Photo supplied by Rady Faculty of Health Sciences

Dr. Lalitha Raman-Wilms, Dean, College of Pharmacy, Rady Faculty of Health Sciences

If you’re a Canadian over the age of 65, there’s a good chance your medicine cabinet is a little crowded. Approximately two thirds of Canadians aged 65 or older are taking five or more prescription medications, with more than a quarter being prescribed 10 different drug classes. In addition, one may be taking over-the-counter medications such as acetaminophen, ibuprofen or supplements.  These staggering numbers are one of the reasons why I’m passionate about optimizing medication use and managing polypharmacy through deprescribing.

Polypharmacy is generally defined as the simultaneous use of multiple drugs by a single patient to treat one or more conditions; more and more, we think of polypharmacy as using more drugs than are medically needed. The more medications a patient is on, the more potential there is for drug interaction and harmful side effects.

It’s a slippery slope. Polypharmacy can lead to prescription cascades, which is when the side effects of a drug are misdiagnosed as symptoms of a new condition leading to further prescriptions and potentially additional side effects. These adverse reactions to multiple medications increase the risk of falls, which can result in injuries, fractures and hospitalizations.

Adverse drug effects take a toll on the health care system, and more importantly on the patient and their support system. Polypharmacy is a prime example of how ‘more is not always better’ and how we can apply Choosing Wisely principles to improve health outcomes.

Fortunately, thanks to campaigns such as Opioid Wisely and Using Antibiotics Wisely, awareness around deprescribing is growing. Deprescribing is the planned and supervised process of safely reducing or stopping the use of medication that may be causing harm or is no longer providing a benefit to the patient.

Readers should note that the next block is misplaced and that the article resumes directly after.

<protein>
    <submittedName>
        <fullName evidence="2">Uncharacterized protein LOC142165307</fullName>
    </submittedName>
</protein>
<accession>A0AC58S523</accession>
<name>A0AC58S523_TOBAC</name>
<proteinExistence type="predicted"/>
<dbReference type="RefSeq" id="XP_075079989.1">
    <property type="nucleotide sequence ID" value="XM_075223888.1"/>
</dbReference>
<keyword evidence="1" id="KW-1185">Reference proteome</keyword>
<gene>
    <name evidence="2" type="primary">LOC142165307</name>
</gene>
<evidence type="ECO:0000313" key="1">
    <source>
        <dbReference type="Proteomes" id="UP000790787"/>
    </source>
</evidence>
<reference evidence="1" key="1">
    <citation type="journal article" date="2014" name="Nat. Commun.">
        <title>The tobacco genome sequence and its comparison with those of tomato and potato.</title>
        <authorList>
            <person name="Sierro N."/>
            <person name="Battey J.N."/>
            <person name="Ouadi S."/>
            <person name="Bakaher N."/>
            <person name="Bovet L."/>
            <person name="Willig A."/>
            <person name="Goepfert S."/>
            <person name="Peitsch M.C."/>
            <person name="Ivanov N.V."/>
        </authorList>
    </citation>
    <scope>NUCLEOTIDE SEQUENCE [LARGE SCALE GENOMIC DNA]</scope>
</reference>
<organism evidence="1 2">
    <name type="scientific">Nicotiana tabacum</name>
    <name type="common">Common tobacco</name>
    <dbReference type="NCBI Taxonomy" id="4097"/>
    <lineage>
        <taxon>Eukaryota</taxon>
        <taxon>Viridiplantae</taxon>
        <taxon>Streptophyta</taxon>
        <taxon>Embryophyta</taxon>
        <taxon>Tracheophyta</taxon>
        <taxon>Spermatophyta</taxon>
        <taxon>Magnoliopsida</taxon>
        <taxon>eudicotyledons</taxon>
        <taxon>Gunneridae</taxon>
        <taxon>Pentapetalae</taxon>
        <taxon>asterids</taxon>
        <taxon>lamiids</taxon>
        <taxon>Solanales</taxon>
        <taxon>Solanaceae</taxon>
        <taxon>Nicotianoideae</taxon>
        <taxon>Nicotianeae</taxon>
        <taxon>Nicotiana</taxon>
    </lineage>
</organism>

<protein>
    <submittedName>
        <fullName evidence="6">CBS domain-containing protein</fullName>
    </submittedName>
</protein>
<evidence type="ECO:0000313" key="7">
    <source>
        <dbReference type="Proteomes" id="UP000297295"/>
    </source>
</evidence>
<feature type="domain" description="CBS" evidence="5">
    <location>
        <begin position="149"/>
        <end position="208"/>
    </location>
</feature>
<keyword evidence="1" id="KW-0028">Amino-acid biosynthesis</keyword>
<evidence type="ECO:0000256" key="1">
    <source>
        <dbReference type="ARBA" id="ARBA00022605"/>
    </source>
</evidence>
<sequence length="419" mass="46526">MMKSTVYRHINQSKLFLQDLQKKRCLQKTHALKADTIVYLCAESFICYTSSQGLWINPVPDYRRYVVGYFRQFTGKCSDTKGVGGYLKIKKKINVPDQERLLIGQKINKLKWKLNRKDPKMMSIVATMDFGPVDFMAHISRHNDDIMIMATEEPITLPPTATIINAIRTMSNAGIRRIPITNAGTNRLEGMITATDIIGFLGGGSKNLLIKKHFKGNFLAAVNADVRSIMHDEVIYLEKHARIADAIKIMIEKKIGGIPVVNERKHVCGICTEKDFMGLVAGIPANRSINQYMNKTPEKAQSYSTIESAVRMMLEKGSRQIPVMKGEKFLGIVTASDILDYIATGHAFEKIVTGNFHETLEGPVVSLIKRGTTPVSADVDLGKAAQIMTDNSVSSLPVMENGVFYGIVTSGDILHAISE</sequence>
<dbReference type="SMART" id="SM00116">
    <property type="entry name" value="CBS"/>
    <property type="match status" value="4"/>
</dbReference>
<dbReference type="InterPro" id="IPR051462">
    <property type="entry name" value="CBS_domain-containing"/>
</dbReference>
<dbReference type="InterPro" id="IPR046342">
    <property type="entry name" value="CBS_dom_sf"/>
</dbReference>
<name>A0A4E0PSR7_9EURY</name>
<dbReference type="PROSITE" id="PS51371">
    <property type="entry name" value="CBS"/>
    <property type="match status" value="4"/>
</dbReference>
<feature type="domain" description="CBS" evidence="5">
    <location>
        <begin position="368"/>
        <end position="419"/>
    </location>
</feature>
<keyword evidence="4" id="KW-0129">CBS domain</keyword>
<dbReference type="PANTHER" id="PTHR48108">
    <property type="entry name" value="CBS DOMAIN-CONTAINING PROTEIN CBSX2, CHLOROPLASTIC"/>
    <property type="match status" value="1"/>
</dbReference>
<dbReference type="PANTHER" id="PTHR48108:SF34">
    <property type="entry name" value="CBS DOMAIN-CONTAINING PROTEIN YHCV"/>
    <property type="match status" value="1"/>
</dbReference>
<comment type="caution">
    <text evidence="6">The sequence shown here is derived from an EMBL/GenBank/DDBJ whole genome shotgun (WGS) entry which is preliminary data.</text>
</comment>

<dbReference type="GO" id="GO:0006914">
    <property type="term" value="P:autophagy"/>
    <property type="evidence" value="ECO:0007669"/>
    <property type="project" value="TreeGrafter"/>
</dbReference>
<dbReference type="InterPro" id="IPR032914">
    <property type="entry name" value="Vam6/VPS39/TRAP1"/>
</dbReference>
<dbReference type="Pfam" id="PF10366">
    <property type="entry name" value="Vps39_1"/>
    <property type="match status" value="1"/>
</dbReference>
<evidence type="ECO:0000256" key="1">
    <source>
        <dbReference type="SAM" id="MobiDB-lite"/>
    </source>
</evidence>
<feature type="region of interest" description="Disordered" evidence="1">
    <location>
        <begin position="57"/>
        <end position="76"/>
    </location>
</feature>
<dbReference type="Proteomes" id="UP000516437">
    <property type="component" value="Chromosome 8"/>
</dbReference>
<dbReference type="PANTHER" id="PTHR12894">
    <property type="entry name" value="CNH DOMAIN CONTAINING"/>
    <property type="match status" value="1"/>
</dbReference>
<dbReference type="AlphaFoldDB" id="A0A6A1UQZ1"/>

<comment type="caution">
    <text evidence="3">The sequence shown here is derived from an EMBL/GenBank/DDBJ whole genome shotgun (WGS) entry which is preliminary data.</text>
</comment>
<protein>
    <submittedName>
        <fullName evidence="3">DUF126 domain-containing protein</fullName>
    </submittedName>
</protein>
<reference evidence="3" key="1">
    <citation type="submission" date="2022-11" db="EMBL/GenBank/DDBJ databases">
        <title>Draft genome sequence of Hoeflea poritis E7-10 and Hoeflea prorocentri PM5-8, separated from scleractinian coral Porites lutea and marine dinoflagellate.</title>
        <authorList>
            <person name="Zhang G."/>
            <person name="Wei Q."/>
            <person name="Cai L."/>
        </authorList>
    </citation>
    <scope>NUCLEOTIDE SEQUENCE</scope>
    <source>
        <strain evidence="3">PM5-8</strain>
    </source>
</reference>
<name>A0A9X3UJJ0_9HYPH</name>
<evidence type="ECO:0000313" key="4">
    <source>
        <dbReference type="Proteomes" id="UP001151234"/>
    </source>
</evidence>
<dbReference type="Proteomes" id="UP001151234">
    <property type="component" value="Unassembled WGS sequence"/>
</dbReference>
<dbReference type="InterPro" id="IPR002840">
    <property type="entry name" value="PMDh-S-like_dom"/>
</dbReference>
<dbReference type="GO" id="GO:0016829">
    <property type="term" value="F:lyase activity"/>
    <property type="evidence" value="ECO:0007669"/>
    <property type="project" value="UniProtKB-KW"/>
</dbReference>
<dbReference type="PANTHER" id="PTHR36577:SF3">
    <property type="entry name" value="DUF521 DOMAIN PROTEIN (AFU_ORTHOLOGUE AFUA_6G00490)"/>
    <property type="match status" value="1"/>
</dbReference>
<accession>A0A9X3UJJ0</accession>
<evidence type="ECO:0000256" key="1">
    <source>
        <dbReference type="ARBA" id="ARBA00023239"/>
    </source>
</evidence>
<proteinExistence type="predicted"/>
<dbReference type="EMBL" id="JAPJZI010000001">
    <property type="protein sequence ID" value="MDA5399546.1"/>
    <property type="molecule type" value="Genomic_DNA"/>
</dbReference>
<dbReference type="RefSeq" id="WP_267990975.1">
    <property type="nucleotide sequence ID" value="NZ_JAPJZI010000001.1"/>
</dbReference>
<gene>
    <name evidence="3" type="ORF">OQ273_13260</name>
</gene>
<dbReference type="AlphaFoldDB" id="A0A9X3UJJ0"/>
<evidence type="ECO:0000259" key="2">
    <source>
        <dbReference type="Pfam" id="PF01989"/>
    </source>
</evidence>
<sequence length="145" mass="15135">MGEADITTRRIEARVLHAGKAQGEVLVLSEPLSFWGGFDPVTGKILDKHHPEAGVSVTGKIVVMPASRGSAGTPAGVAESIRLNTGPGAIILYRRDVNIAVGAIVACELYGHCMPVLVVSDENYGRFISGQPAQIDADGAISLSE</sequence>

It’s not an easy process. It’s a team effort that starts with a conversation between the health care provider and the patient. It’s important to involve the patient in the decision-making process and ensure that the patient’s goals and values are considered and their concerns are addressed.

While medications such as antibiotics and pain medication can be very beneficial to the patient and improve health outcomes, there’s clear evidence that the inappropriate use of medications hinders optimal health outcomes. It’s important for both patients and health care providers to routinely question whether a medication is needed or if there are alternative strategies that can be considered instead. The same applies every time a medication is renewed.

Education is key to creating this mindset. In my opinion Choosing Wisely is something that should be included in every health care curriculum. Any test, medication, or treatment requires a thoughtful, evidence-based decision, so the earlier we start embedding that concept in students, the better.

See our growing list of Choosing Wisely Champions.

Dr. Lalitha Raman-Wilms: Polypharmacy is a Prime Example of Why ‘More is Not Always Better’